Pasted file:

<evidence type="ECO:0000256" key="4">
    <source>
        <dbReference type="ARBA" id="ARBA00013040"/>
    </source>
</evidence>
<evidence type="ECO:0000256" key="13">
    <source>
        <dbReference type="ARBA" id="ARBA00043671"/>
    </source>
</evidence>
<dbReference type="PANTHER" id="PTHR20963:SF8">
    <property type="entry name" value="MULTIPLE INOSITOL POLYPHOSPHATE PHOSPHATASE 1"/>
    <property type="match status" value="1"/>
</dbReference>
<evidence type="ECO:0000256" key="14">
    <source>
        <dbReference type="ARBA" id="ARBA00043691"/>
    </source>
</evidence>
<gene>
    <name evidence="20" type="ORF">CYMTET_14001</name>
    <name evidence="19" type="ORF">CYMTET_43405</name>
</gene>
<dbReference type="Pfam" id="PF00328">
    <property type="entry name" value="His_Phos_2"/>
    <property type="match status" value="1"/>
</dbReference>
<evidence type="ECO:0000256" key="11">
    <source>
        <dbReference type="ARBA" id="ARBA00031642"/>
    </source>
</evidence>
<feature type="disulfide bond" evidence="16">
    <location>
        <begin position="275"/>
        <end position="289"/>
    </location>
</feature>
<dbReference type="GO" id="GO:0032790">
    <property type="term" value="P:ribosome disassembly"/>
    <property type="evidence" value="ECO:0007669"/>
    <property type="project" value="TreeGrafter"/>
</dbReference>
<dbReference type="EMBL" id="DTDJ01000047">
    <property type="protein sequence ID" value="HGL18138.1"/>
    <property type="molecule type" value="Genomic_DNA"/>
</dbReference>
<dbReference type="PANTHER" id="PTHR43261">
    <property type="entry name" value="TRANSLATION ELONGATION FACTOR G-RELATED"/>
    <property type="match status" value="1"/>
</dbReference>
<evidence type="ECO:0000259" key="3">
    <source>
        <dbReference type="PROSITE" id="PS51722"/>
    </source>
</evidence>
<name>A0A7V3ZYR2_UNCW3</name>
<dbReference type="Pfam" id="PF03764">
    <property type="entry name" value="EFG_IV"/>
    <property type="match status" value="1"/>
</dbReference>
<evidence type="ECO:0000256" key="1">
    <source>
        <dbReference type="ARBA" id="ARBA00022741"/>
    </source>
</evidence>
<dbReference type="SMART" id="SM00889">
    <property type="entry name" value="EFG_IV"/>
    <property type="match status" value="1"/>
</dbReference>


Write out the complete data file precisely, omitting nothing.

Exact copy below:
<evidence type="ECO:0000256" key="4">
    <source>
        <dbReference type="ARBA" id="ARBA00013040"/>
    </source>
</evidence>
<evidence type="ECO:0000256" key="13">
    <source>
        <dbReference type="ARBA" id="ARBA00043671"/>
    </source>
</evidence>
<dbReference type="PANTHER" id="PTHR20963:SF8">
    <property type="entry name" value="MULTIPLE INOSITOL POLYPHOSPHATE PHOSPHATASE 1"/>
    <property type="match status" value="1"/>
</dbReference>
<evidence type="ECO:0000256" key="14">
    <source>
        <dbReference type="ARBA" id="ARBA00043691"/>
    </source>
</evidence>
<gene>
    <name evidence="20" type="ORF">CYMTET_14001</name>
    <name evidence="19" type="ORF">CYMTET_43405</name>
</gene>
<dbReference type="Pfam" id="PF00328">
    <property type="entry name" value="His_Phos_2"/>
    <property type="match status" value="1"/>
</dbReference>
<evidence type="ECO:0000256" key="11">
    <source>
        <dbReference type="ARBA" id="ARBA00031642"/>
    </source>
</evidence>
<feature type="disulfide bond" evidence="16">
    <location>
        <begin position="275"/>
        <end position="289"/>
    </location>
</feature>
<dbReference type="GO" id="GO:0032790">
    <property type="term" value="P:ribosome disassembly"/>
    <property type="evidence" value="ECO:0007669"/>
    <property type="project" value="TreeGrafter"/>
</dbReference>
<dbReference type="EMBL" id="DTDJ01000047">
    <property type="protein sequence ID" value="HGL18138.1"/>
    <property type="molecule type" value="Genomic_DNA"/>
</dbReference>
<dbReference type="PANTHER" id="PTHR43261">
    <property type="entry name" value="TRANSLATION ELONGATION FACTOR G-RELATED"/>
    <property type="match status" value="1"/>
</dbReference>
<evidence type="ECO:0000259" key="3">
    <source>
        <dbReference type="PROSITE" id="PS51722"/>
    </source>
</evidence>
<name>A0A7V3ZYR2_UNCW3</name>
<dbReference type="Pfam" id="PF03764">
    <property type="entry name" value="EFG_IV"/>
    <property type="match status" value="1"/>
</dbReference>
<evidence type="ECO:0000256" key="1">
    <source>
        <dbReference type="ARBA" id="ARBA00022741"/>
    </source>
</evidence>
<dbReference type="SMART" id="SM00889">
    <property type="entry name" value="EFG_IV"/>
    <property type="match status" value="1"/>
</dbReference>